Athletics: Paula runs in New York to put earnings back on track

As she lines up for the New York City marathon this afternoon, her first race since her Olympic debacle, Paula Radcliffe will have more than just her reputation as the world's greatest long-distance runner at stake.

As she lines up for the New York City marathon this afternoon, her first race since her Olympic debacle, Paula Radcliffe will have more than just her reputation as the world's greatest long-distance runner at stake.

She will also be running to secure her future earnings. Two of her main sponsors have told The Independent on Sunday they will not continue their association with the athlete - and with an autobiography out next week, Radcliffe needs a good performance to get her earnings back on track.

Radcliffe's two-year deal with Vittel ends this month and the firm, which bottles natural spring water, does not intend to renew it. Likewise, her deal with Cadbury, the chocolate manufacturer, expires in December and there are no plans to negotiate a new one. A proposed deal with Quaker Oats, which was never signed, was scrapped after the Olympics.

That leaves Radcliffe's deals with Nike, the shoe manufacturer - by far her most lucrative deal - and another with a German firm, Winter Warm. Her contract with Nike is also due to expire at the end of the year, but a new deal could be worth even more than the $1m (£0.54m) contract she signed in 2001. At the end of this month she will be the star attraction at the 10km Nike Run London event.

Radcliffe's personal fortune is estimated at about £6m and she is being paid about £270,000 by the race sponsors to compete in New York. In two weeks her autobiography, My Story So Far, will be published for which she is believed to have been paid about £500,000.

But a spokeswoman for Vittel said their contract would not be renewed: "The contract was only ever for two years. Vittel enjoyed an extraordinarily successful relationship with Paula and she was a tremendous asset to the brand."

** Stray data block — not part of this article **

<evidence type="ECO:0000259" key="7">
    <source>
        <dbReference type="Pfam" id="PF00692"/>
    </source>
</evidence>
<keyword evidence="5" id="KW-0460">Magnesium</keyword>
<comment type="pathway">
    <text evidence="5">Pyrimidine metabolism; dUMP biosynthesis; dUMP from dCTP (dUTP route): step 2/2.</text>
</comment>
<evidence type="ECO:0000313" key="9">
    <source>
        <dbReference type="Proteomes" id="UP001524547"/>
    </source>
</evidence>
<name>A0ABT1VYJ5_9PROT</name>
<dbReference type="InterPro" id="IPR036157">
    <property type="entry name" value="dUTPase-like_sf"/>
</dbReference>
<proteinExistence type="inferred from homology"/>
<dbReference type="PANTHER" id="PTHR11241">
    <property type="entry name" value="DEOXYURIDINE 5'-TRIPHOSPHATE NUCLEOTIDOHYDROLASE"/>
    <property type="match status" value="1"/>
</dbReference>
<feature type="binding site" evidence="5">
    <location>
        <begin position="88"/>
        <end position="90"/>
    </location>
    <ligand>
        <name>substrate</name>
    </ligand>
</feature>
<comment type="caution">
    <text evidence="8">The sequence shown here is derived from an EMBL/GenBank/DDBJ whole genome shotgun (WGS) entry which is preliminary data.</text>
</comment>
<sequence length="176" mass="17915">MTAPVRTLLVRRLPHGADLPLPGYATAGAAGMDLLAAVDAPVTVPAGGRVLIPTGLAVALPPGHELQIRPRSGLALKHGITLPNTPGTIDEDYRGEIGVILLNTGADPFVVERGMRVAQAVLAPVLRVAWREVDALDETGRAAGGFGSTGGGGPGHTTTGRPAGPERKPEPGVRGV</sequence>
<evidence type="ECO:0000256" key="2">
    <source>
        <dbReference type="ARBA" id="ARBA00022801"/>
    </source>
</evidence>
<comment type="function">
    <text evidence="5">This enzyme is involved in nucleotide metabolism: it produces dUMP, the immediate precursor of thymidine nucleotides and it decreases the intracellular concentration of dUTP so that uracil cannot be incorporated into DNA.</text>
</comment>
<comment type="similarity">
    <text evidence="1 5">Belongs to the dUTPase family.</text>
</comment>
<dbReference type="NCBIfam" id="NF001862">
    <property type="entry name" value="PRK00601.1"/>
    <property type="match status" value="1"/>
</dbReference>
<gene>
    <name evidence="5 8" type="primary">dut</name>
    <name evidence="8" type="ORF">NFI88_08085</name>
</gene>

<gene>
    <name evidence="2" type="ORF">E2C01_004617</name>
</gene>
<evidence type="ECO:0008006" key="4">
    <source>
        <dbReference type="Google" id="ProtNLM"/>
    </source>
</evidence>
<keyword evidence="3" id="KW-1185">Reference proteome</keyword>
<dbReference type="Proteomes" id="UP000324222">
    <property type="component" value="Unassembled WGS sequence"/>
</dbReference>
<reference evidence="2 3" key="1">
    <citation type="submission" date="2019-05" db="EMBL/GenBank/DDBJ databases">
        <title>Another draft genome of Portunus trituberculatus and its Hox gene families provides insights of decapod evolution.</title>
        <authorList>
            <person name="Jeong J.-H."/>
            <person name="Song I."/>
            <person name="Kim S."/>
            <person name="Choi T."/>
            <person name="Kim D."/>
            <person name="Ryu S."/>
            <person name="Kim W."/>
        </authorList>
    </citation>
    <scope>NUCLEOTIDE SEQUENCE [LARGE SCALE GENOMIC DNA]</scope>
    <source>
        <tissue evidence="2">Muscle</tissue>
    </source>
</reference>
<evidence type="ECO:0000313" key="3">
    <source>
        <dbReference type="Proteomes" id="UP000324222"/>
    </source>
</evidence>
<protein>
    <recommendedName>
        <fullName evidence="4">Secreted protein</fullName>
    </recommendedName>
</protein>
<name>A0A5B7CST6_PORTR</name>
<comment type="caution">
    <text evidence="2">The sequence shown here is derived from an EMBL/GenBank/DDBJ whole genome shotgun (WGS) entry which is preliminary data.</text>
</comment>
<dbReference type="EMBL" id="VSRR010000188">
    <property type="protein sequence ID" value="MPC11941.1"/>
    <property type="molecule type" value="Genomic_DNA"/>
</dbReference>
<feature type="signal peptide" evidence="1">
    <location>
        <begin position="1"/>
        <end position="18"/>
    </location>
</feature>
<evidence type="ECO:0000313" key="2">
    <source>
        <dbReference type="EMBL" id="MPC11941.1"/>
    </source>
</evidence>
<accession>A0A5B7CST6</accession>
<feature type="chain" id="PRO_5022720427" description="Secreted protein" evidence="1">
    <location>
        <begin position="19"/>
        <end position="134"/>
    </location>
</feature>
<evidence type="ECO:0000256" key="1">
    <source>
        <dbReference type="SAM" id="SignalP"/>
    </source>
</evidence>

Tony Bilsborough, a spokesman for Cadbury, said: "We haven't got any plans in place with Paula. She was great for us and we remain big fans."

A spokeswoman at Radcliffe's agents Octagon said: "Paula has a fantastic relationship with all her sponsors. With every athlete there comes a time when interest tails off but hopefully that won't happen with Paula."

Eleven weeks ago, Radcliffe failed to finish the Olympic marathon in searing heat which she had been odds-on favourite to win. She then ran the 10,000m and failed to finish that, too.

Jon Smith, the chief executive of First Artists, one of the UK's leading sport agencies, said: "In New York, from a commercial perspective, she needs to get across the line - even if she crawls on all fours."

Her decision to run in New York so soon after the trauma of Athens has surprised athletics commentators. David Bedford, the race director for the London marathon and a former long-distance runner, said it was a "high-risk" strategy but would "draw a line under Athens" if she won.

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